Article and photos by Daniel Kawka, videographer and photographer.
So, you just went on an amazing vacation, but all you have to show from it are grainy, dull photos you took on your phone. Some phones are capable of taking decent pictures, but you shouldn’t rely on them to be your main camera. Plus, it just drains your battery. Here’s my guide to equipment and how to take great pictures while traveling abroad (featuring model Alaina Whitney).
If you are adventurous, risk-taking, or a beach enthusiast, a portable weather proof camera is a great choice, plus it saves you the risk of dropping your phone in the ocean. GoPros are great cameras to have, but they can range anywhere from $130-$400 just for the camera, and that doesn’t include the memory cards or the accessories. A less expensive, alternative option is the Xiaomi Yi Sport Cam A7LS. This camera is only $75-$80 new, and I’m sure if you shopped around you can find them used for even cheaper.
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I always have fun with these cameras, and I love the creativity that comes from using them. My favorite thing to do with these cameras is to toss them in the air – you can get some very interesting aerial shots without having to use a drone. And it’s much more interesting than using a selfie-stick!
If you’re not the adventurous type or don’t want all your photos to look like you took them out of a fish bowl, but you also don’t want to lug around a large DSLR Camera, point-and-shoot cameras are a great alternative. Canon Powershots and the Panasonic Lumix DMC series cameras are great choices to got with, but for the value, I would suggest the Sony Cyber-shot DSC W830 at $128 new.
Focal Length 26mm-130mm
Point and shoot cameras are great to keep in your pocket, bag, fanny-pack, or purse. They’re convenient for those pictures that need to be taken now without the hassle of having to open your camera app on your phone.
If you want to switch between different lenses, DSLR or Mirrorless cameras might be a route you want to explore. However, if you don’t have thousands of dollars to shell out, there are still great cameras out there that won’t make your bank account crawl up into the fetal position and cry alone in the shower. If you’re capable of getting that Canon 5D, Sony A7, Nikon D810, Panasonic Lumix GH4, or even a Leica without becoming the world’s best homeless photographer, do it! In the mean time, I suggest the Canon T2i (550D). Canon has since discontinued manufacturing this camera, but you can still find places to buy them body-only for close to $200.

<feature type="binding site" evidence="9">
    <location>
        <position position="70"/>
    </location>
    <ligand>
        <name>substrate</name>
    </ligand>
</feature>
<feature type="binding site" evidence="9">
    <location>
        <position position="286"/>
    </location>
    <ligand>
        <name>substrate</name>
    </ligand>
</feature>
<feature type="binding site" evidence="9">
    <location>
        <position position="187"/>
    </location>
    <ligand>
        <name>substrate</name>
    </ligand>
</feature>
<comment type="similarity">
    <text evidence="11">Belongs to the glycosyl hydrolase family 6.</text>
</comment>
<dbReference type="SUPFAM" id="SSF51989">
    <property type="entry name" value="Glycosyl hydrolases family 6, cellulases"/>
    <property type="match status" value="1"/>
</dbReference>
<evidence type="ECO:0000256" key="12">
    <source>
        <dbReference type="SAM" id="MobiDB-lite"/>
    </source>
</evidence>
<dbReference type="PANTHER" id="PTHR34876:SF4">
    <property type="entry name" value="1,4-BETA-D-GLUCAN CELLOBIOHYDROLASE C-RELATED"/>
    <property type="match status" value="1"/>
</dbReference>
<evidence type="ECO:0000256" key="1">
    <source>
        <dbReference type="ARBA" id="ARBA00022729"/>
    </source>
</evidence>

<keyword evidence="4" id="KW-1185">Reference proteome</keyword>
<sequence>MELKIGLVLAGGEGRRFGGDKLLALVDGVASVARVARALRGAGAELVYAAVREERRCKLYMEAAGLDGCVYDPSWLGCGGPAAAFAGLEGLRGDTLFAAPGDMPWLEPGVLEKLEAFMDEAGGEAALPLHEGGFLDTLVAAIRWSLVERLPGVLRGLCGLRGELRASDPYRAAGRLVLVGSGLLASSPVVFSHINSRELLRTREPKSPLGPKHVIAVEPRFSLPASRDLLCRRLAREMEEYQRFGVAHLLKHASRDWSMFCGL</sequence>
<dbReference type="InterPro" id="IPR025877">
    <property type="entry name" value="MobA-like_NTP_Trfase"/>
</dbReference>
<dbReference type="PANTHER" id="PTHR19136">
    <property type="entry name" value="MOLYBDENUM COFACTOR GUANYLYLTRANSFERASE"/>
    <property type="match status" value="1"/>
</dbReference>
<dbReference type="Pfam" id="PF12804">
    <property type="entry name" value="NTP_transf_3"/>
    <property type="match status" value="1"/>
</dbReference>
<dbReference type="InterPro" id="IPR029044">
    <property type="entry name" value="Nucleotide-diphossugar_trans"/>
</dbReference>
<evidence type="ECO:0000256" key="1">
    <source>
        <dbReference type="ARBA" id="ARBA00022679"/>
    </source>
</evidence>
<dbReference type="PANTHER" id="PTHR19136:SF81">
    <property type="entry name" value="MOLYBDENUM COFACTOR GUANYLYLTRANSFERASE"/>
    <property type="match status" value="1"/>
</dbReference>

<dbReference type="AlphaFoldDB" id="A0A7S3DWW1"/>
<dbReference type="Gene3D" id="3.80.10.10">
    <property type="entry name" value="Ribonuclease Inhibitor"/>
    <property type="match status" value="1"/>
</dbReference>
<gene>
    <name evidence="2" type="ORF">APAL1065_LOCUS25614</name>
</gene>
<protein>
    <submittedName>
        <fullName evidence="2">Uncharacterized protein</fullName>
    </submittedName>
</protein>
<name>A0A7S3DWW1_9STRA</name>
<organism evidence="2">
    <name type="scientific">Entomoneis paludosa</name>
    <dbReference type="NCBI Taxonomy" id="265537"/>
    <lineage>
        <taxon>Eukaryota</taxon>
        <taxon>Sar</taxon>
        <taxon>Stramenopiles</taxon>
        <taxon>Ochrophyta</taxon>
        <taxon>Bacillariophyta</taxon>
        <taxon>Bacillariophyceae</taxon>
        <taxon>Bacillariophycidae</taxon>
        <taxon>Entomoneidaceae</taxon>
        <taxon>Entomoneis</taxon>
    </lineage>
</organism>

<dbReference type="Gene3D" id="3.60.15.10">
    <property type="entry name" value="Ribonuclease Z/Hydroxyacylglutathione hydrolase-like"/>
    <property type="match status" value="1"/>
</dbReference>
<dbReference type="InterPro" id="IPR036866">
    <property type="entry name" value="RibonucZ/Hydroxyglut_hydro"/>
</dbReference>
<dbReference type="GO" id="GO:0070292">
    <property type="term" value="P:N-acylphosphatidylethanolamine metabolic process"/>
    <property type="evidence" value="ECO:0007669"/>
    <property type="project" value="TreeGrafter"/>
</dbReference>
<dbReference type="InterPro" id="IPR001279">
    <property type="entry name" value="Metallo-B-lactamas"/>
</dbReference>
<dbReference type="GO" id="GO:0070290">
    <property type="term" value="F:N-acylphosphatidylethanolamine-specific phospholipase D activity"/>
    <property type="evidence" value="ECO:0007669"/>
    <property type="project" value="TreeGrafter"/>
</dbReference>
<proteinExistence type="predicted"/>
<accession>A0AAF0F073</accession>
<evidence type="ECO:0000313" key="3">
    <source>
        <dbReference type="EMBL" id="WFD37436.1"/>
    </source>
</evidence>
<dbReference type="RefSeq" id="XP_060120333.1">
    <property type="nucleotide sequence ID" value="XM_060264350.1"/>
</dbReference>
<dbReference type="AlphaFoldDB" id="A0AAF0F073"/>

18.0mp CMOS Sensor
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You should buy this camera body only if you have the choice. If yours comes with a kit lens, go ahead and use that as a paper weight. What I like to use are prime lenses, which are lenses you can’t zoom and have a fixed focal length. Most likely you’re going to encounter places with low light. That’s what these lenses are designed for, plus it gives your photos that great bokeh look (blurred backgrounds).
These lenses are small, lightweight, and you can still get great photos out of them.
For a lot of my vacation pictures, I typically get wide shots and group shots, and I rarely need to zoom in. But for those rare occasions when I do, a lens I like is the Tamron 28-75mm f/2.8. It’s $500 new, and you can find them used for only $280. Awesome zoom lens, sharp, works great in low lighting situations, and it’s bokehlicious.
Another lens alternative that I will suggest, but not recommend, are old film camera lenses. Shopping around and having bought a few myself, you can buy these lenses cheap from $20-$150 with a wide range of focal lengths. With that, you will have to buy an adapter that will cost you about $15 and up. I don’t recommend doing this because these are fully manual lenses – you will need to have an understanding of how f-stops work in coordination with your camera settings and your environment. These lenses are also old, and the internal lenses may be dusty, mildewy, dirty, and may require some deconstruction to clean. If you’re lucky, you may get a clean lens. But if you know what you’re doing and don’t mind shooting manual, this can save you some serious cash for your lenses.
The last thing I will leave you with are a few basic rules on how to take a photo:
1. Candid photos are more interesting than posing for a photo
2. Include the background. Your friends and family want to see where you are, and not just a selfie.
3. Frame your subject within your picture (windows, doors, etc.)
4. Leading lines help guide the eye to your subject
5. Make it fun and creative (forced perspective, floating people)
6. Edit your photos – don’t just use an Instagram filter. Just something basic like cropping and increasing the saturation and contrast will make a huge difference.
Daniel Kawka hails from the Land of the Lakes (Grand Rapids, Michigan to be more specific). Through out his younger years he’s traveled to Thailand multiple times for family visits, but embarrassingly has only visited 17 states. He currently resides in Los Angeles working independently as a videographer and photographer. To see his work visit danielkawka.com